Director: Lasse Hallstrom
Writer: Steven Knight, based on the novel by Richard C. Morais
Cast: Helen Mirren, Om Puri, Manish Dayal, Charlotte Le Bon, Amit Shah, Farzana Dua Elahe, Dilton Mitra, Aria Pandya, Michel Blanc
Running Length: 122 minutes
Synopsis: Hassan Kadam (Manish Dayal) is a culinary ingénue with the gastronomic equivalent of perfect pitch. Displaced from their native India, the Kadam family, led by Papa (Om Puri), settles in the quaint village of Saint-Antonin-Noble-Val in the south of France. Filled with charm, it is both picturesque and elegant – the ideal place to settle down and open an Indian restaurant, the Maison Mumbai. That is, until the chilly chef proprietress of Le Saule Pleureur, a Michelin starred, classical French restaurant, Madame Mallory (Helen Mirren), gets wind of it. Her icy protests against the new Indian restaurant a hundred feet from her own, escalate to all out war between the two establishments – until Hassan’s passion for French haute cuisine and for Madame Mallory’s enchanting sous chef, Marguerite (Charlotte Le Bon), combine with his mysteriously delicious talent to weave magic between their two cultures and imbue Saint-Antonin with the flavors of life that even Madam Mallory cannot ignore.
Review: Not every movie needs to be groundbreaking to be entertaining, and this is totally embodied in The Hundred-Foot Journey, a derivative, by-the-numbers culture clash movie that somehow manages to be light and enjoyable despite being entirely predictable from start to end. Much of this is due to the eminent Helen Mirren, who manages to elevate the film to a higher level with her performance, despite a really exaggerated Gallic accent.
Although this is a movie about food, Lasse Hallstrom has actually kept “food porn” sequences to a minimum – of course there are still scenes of cooking, but he seems more intent on showing the various interactions amongst the leads. That’s not a bad thing, and other than Helen Mirren, who is flawless in every scene, the rest of the ensemble cast are all also capable performers, which means that these interactions are never uninteresting. Hallstrom and his director of photography Linus Sandgren also manage to capture the beauty of the little French village, resulting in many sun-bathed, postcard perfect shots of Saint-Antonin. This is also augmented by an excellent (though somewhat clichéd) score by A.R. Rahman, almost on par with his work on Slumdog Millionaire.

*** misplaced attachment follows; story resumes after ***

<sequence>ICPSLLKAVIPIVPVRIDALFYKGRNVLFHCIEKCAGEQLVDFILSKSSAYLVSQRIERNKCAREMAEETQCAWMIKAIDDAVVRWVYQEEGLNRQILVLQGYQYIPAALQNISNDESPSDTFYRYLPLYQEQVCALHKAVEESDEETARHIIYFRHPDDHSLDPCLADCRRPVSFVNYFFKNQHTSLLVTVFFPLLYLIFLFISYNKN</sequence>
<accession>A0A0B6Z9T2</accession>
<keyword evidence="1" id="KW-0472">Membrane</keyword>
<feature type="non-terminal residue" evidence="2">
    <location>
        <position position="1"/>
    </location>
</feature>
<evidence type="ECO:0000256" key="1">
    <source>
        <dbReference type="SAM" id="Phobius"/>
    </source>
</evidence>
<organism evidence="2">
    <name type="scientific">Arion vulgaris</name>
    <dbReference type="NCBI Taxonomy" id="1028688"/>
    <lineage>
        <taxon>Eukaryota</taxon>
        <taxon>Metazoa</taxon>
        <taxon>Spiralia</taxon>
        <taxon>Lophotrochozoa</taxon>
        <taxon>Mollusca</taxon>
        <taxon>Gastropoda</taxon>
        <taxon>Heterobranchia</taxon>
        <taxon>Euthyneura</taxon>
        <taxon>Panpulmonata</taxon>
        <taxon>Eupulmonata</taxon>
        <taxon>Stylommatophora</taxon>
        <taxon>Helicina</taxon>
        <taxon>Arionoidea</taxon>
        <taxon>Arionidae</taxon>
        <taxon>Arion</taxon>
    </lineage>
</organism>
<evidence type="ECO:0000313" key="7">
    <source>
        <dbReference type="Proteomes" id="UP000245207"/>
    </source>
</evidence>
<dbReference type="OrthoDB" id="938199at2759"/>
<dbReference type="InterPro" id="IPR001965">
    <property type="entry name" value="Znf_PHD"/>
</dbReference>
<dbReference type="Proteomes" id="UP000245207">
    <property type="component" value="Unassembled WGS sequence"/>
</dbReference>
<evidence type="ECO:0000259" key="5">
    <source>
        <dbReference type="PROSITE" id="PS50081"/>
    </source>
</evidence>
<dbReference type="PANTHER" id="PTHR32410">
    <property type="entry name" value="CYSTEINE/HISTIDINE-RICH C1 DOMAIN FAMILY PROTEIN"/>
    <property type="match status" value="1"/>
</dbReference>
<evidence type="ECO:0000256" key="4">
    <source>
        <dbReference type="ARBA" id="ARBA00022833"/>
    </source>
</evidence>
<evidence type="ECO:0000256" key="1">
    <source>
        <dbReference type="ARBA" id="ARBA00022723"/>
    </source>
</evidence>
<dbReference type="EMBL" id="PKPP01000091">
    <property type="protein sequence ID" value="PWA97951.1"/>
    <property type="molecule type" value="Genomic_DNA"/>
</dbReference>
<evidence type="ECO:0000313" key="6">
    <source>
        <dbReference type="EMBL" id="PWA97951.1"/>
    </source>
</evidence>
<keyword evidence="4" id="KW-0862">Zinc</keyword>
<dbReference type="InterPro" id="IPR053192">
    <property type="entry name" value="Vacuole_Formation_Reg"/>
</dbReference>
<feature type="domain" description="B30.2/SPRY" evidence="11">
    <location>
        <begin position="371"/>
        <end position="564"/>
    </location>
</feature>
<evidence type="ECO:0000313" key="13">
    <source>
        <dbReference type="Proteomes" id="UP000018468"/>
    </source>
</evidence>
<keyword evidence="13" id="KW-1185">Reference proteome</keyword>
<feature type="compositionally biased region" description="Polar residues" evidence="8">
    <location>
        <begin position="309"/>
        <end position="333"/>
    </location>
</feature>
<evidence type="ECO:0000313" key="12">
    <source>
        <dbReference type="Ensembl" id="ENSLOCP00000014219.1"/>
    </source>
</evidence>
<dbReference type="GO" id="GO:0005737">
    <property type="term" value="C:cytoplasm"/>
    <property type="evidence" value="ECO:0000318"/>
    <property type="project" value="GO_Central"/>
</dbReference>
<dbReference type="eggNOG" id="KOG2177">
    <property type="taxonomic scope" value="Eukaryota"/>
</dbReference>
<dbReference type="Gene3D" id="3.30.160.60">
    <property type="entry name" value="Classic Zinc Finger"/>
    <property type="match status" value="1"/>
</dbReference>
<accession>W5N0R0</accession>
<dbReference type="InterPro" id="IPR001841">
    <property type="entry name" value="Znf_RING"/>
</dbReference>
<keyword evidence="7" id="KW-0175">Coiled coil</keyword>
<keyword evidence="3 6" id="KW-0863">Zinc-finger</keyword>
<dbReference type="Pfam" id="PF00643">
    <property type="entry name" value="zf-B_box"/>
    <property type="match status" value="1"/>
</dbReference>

The Hundred-Foot Journey offers no surprises from beginning to end, and the culinary journey of Hassan goes exactly as one would expect. The film does feel a little spent by its third and final act, however, and although the intention was surely to tug at the heartstrings of the audience, this third act is the weakest link and least emotionally resonant in my opinion. Its inclusion also draws the film out to just a hair over two hours, which is arguably a little too long for its own good. Fortunately, there is enough goodwill built up from the preceding segments that it does not diminish the movie by too much, and this cinematic equivalent of comfort food will surely be a crowd pleaser for almost anyone willing to give it a try. If The Hundred-Foot Journey were a restaurant, it probably won’t earn any Michelin stars, but will still get a solid recommendation via word of mouth.
Rating: * * ½ (out of four stars)